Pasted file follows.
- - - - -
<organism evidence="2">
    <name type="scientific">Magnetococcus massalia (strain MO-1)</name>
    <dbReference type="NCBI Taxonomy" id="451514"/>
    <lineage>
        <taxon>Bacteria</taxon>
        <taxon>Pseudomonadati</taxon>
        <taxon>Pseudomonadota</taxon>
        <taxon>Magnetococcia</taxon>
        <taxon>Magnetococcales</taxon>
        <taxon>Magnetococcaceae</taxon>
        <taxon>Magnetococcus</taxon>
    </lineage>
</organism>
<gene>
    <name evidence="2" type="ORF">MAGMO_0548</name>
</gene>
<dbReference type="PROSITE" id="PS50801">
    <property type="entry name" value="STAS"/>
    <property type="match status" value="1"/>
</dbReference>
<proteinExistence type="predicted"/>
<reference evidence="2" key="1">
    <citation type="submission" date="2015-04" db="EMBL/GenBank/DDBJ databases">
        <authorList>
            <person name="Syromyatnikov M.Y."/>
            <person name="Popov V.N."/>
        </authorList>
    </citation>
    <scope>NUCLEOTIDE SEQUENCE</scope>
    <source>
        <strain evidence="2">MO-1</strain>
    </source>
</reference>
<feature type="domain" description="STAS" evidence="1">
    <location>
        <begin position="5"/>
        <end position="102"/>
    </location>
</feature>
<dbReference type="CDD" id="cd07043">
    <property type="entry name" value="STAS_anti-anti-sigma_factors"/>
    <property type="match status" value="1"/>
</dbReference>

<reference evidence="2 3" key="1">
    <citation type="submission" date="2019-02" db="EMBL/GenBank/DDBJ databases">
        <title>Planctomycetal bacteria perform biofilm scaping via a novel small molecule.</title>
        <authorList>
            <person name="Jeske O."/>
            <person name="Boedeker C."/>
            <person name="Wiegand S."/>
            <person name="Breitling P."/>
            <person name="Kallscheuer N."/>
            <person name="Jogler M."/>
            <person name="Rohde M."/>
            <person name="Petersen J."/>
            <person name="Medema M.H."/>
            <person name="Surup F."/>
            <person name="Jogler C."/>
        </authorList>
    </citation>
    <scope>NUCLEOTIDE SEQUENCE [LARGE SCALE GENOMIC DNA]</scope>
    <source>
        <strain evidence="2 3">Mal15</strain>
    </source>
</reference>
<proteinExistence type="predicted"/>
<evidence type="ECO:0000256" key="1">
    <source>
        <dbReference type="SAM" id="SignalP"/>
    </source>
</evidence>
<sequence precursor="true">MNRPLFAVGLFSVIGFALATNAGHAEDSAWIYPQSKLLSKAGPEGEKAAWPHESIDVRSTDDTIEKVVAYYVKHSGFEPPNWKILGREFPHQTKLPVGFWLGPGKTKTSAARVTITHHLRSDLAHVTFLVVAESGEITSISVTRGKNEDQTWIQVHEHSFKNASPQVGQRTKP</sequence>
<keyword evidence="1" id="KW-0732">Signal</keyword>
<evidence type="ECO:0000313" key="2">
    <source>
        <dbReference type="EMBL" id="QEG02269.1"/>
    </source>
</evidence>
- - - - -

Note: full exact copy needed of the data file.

<organism evidence="2">
    <name type="scientific">Magnetococcus massalia (strain MO-1)</name>
    <dbReference type="NCBI Taxonomy" id="451514"/>
    <lineage>
        <taxon>Bacteria</taxon>
        <taxon>Pseudomonadati</taxon>
        <taxon>Pseudomonadota</taxon>
        <taxon>Magnetococcia</taxon>
        <taxon>Magnetococcales</taxon>
        <taxon>Magnetococcaceae</taxon>
        <taxon>Magnetococcus</taxon>
    </lineage>
</organism>
<gene>
    <name evidence="2" type="ORF">MAGMO_0548</name>
</gene>
<dbReference type="PROSITE" id="PS50801">
    <property type="entry name" value="STAS"/>
    <property type="match status" value="1"/>
</dbReference>
<proteinExistence type="predicted"/>
<reference evidence="2" key="1">
    <citation type="submission" date="2015-04" db="EMBL/GenBank/DDBJ databases">
        <authorList>
            <person name="Syromyatnikov M.Y."/>
            <person name="Popov V.N."/>
        </authorList>
    </citation>
    <scope>NUCLEOTIDE SEQUENCE</scope>
    <source>
        <strain evidence="2">MO-1</strain>
    </source>
</reference>
<feature type="domain" description="STAS" evidence="1">
    <location>
        <begin position="5"/>
        <end position="102"/>
    </location>
</feature>
<dbReference type="CDD" id="cd07043">
    <property type="entry name" value="STAS_anti-anti-sigma_factors"/>
    <property type="match status" value="1"/>
</dbReference>

<reference evidence="2 3" key="1">
    <citation type="submission" date="2019-02" db="EMBL/GenBank/DDBJ databases">
        <title>Planctomycetal bacteria perform biofilm scaping via a novel small molecule.</title>
        <authorList>
            <person name="Jeske O."/>
            <person name="Boedeker C."/>
            <person name="Wiegand S."/>
            <person name="Breitling P."/>
            <person name="Kallscheuer N."/>
            <person name="Jogler M."/>
            <person name="Rohde M."/>
            <person name="Petersen J."/>
            <person name="Medema M.H."/>
            <person name="Surup F."/>
            <person name="Jogler C."/>
        </authorList>
    </citation>
    <scope>NUCLEOTIDE SEQUENCE [LARGE SCALE GENOMIC DNA]</scope>
    <source>
        <strain evidence="2 3">Mal15</strain>
    </source>
</reference>
<proteinExistence type="predicted"/>
<evidence type="ECO:0000256" key="1">
    <source>
        <dbReference type="SAM" id="SignalP"/>
    </source>
</evidence>
<sequence precursor="true">MNRPLFAVGLFSVIGFALATNAGHAEDSAWIYPQSKLLSKAGPEGEKAAWPHESIDVRSTDDTIEKVVAYYVKHSGFEPPNWKILGREFPHQTKLPVGFWLGPGKTKTSAARVTITHHLRSDLAHVTFLVVAESGEITSISVTRGKNEDQTWIQVHEHSFKNASPQVGQRTKP</sequence>
<keyword evidence="1" id="KW-0732">Signal</keyword>
<evidence type="ECO:0000313" key="2">
    <source>
        <dbReference type="EMBL" id="QEG02269.1"/>
    </source>
</evidence>